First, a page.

Mahler Symphony No. 6: The death of a Hero
- Created: Saturday, 29 July 2006 15:06
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Close Encounter with Mahler
I enjoy listening to classical music. However very seldom I listen to works by Mahler. There may be a few reasons for this. Firstly works by Mahler are usually very lengthy, and were recorded into 2-CD set. Also Mahler liked to compose his music with human voice. I prefer listening to instrumental much more to vocal. In fact the only classical music I like with vocal arrangement is Beethoven Symphony No. 9. Beethoven is the first composer to integrate vocal into symphony and being such a great work, one can hardly dislike the Symphony No. 9.
One day when I was browsing CDs in Tower Records, I heard this recording of Mahler Sixth. What made me bought the 3-CD Mahler Sixth Symphony Set was the explanation given by the conductor of the recording, Benjamin Zander. This is an interesting CD set though. For the price of 1 CD, you get three of them. This Telarc recording was played by Philharmonia Orchestra, conducted by Zander. Disc one is the recording of the first three movements, second disc is two versions of the last movement, and the third disc is Zander's very enlightening explanation of the Sixth Symphony. Just the explanation alone is almost 80mins, very useful to somebody who knows very little about Mahler and his music, like me.
The Complicated but Classical Mahler Sixth
Benjamin Zander felt that the Sixth was the hardest to understand of all Mahler's Symphonies. Ironically it was also the most 'Classical' of Mahler: typical four movements, the first and the last movements were in sonata form, the inner movements consisted of a Scherzo and an Andante. This is a very long symphony, without any vocals. Both the opening movement and the last movement lasted more than 30mins, that alone is almost the total duration of other complete symphonies.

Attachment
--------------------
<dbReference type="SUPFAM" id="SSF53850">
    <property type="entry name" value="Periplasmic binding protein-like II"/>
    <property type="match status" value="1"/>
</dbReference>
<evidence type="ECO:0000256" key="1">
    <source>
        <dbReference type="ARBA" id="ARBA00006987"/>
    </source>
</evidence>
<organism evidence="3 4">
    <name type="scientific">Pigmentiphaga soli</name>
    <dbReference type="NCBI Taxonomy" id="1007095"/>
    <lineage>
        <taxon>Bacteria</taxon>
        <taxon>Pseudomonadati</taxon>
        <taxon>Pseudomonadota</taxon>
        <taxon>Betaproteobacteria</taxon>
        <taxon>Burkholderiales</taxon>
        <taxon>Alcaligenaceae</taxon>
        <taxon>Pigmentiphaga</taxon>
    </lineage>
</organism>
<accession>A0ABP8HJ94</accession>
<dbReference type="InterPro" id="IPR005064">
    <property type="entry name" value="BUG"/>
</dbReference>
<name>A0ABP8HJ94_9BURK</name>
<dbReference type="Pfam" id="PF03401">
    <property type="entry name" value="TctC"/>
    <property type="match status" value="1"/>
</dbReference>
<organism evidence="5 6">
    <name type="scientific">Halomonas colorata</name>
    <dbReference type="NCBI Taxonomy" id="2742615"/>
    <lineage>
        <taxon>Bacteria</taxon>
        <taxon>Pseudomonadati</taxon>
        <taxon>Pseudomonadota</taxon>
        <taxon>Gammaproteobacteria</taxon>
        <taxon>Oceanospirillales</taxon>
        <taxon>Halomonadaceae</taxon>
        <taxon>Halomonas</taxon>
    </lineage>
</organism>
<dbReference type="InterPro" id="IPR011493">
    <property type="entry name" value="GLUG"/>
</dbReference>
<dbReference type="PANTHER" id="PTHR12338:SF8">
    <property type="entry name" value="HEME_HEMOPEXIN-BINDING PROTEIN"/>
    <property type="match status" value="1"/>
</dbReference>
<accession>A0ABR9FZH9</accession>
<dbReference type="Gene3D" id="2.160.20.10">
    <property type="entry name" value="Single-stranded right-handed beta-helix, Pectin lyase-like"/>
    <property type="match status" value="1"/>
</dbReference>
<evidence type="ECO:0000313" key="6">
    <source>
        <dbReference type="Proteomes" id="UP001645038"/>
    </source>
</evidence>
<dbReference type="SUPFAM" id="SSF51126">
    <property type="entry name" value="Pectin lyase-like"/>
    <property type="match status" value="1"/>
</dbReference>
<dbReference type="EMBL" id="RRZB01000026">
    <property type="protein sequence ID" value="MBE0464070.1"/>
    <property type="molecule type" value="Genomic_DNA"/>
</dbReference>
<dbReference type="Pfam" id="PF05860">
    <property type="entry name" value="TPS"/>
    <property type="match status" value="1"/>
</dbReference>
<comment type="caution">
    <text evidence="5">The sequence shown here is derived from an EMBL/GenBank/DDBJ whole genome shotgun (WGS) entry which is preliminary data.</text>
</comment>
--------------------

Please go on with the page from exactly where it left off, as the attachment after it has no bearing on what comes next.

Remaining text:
Mahler Sixth is a very special work. But certainly not a very lovely work. Mahler's motive of writing this symphony sounds like a fairy tale to me, but also at the same time very eerie and strange.
The four movements of the Sixth are: Allegro energico ma non troppo, Scherzo, Andante moderato and Finale. The stories of the movements themselves are interesting. After Mahler completed the symphony, he had doubts on the order of the 2nd and 3rd movement. Finally in the first performance, Mahler conducted the Andante, followed by the Scherzo. But for some reasons in the year 1963, the score of the critical edition of the International Mahler Society was published restoring the original order, Scherzo followed by andante.
While the orchestra scores are printed in the sequence Scherzo-Andante, the instrument scores somehow remain as Andante-Scherzo. Thus when an orchestra is rehearsing Mahler Sixth for the first there might be some confusion.
Other than the order of the 2nd and 3rd movement, Mahler also made some changes to the 3 hammer blows in the last movement. During the premier performance he reduced to 2 hammer blows.
Mahler Sixth is probably the most complicated and the darkest of Mahler's works. It was composed during the summer in the year of 1903 and 1904, where Mahler was at the peak of his career. He was having his holiday during this two summers at Alps. He married the gifted and beautiful Alma in 1902. His two daughters were born in the year 1902 and 1904. He was the music director of Imperial Court Opera in Vienna. Strange enough, he composed the darkest and the most helpless work during these sunny and energy filled summers. In fact during the same period he composed ‘Songs on the Deaths of Children’. It was not difficult to understand his newly wedded wife Alma was puzzling how Mahler ever composed songs of such nature for a new father with two healthy and happy daughters.
What made things more amazing was the Symphony 6th seemed to prophet the death of Mahler himself. In the symphony there were plenty of death or fate motives. Surely enough, in the summer of 1907, Mahler was faced with three big blows. Firstly, his eldest daughter died of sickness. Next, the bitter end of his directorship with the Vienna Opera. Lastly, the hardest of all, he was diagnosed with fatal heart disease. These three blows to Mahler exactly reflected the 3 deadly blows in the last movement of his Sixth Symphony: "the hero is assaulted by three hammer-blows of fate, the last of which fells him as a tree is fell."
Whether you believe these tales or not, Mahler Sixth is no doubt the darkest of all Mahler’s works. So deadly that the conductor Mahler himself was not able to face his own work. And therefore, the switch of the central movements, and the removal of the last hammer blow.